Barrier-free accessibility is crucial to realizing an inclusive society. In attempting to achieve that goal, innovative products and services are being launched one after another. How do their developers envision a barrier-free future?
Left: ODA Yuriko is a wheelchair user herself. She has been expanding her activities by cooperating with the central and local government’s barrier-free initiatives based on the information gathered by WheeLog!.
Right: CHINO Wataru was involved in the development of the electronic control of electric vehicles (EVs) and automatic driving systems at Honda. Following an accident that involved a close relative, he began developing a tool to assist the visually impaired to walk.
One of the principles of the Sustainable Development Goals (SDGs) is to “Leave No One Behind.” In Japan, where various efforts have been made to realize that principle, many products and services are being developed to help people with disabilities move around the city freely.
One of those is Ashirase, a navigation system for the visually impaired. Attached to the user’s shoes and linked to a smartphone application, the small device instructs the user where to go via vibrations. A former engineer at Honda Motor Co., Ltd., CHINO Wataru founded Ashirase Inc.—the first venture company to emerge from Honda—to develop the system. He has also participated in demonstration tests using the Quasi-Zenith Satellite System (QZSS), an original Japanese satellite positioning system.
Through numerous interviews with the visually impaired, Chino learned that they live their lives by making full use of all their senses other than sight. The aim of Ashirase is thus to support visually-impaired people as they walk by providing navigation from their feet, without interfering with the use of their senses. By ensuring an environment where individuals can pay close attention to their surroundings, even visually-impaired people will be able to walk outside safely on their own.
Chino says, “Walking is the basis of mobility. I hope to support the independence of the visually impaired by providing them with the freedom and safety of walking using technology.” He is developing the product rapidly for commercial launch in 2022, with an eye to eventually deploying it overseas.
Ashirase is scheduled to be released at the end of 2022. The basic functions have been made simple to keep the price low, but there are plans to develop an array of optional functions, too.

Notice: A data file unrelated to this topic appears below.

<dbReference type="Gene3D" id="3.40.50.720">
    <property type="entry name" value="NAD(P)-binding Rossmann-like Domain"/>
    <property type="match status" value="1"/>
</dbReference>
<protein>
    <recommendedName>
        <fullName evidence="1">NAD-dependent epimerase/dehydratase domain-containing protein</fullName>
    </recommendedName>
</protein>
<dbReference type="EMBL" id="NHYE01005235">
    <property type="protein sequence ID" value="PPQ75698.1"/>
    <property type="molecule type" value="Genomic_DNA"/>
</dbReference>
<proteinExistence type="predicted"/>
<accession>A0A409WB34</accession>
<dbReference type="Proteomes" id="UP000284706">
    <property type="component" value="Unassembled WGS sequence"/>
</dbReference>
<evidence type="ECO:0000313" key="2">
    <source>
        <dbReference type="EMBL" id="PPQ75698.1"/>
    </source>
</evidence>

Ashirase uses location information from smartphones to determine users’ routes. The device, with a built-in motion sensor and electronic compass, vibrates to guide the user to the destination.
In the same vein, WheeLog! is an application based on the experience of its developer, ODA Yuriko, who was diagnosed with the intractable disease of “distal myopathy” in her early 20s. It is the world’s first app that uses maps to record and share the routes that users have taken with their wheelchairs, allowing other users to see wheelchair-accessible routes at a glance, even in cities they have never been to before. In addition, various types of barrier-free-related information, such as the location of wheelchair-accessible restrooms, elevators, and ramps, is collected through user posts to support wheelchair users in their active outings.
At the beginning of her wheelchair life, Oda thought it would no longer be possible to go out like she used to. However, when she later learned that there was a barrier-free beach near to her home, she realized the importance of sharing information broadly with everyone, which gave her the idea for the map app. “The barrier-free environment is rapidly improving in Japan, making it more important for everyone to gather information and use it together.”
Oda has come to realize that even people with disabilities can help others by sharing information and having others use it through WheeLog!. She continues to take on the challenge of solving social issues using the power of information toward the realization of Goal 11 of the SDGs, Sustainable Cities and Communities.
The WheeLog! workshop gets all participants to experience the city in a wheelchair. Not only does it provide an opportunity to survey the barrier-free situation, but it also helps able-bodied people understand what information wheelchair users need by showing them the latter’s perspective.
WheeLog!, which also has many able-bodied users, has become a tool for sharing barrier-free information with everyone, regardless of whether they have disabilities or not. The app is available in 10 different languages and can be used outside of Japan as well.
One element of an inclusive society is an environment in which people with visual impairments and those in wheelchairs can go out on their own without having to give anything up. Aiming to realize such a society, the barrier-free movement is gaining momentum, driven by passion and innovative ideas.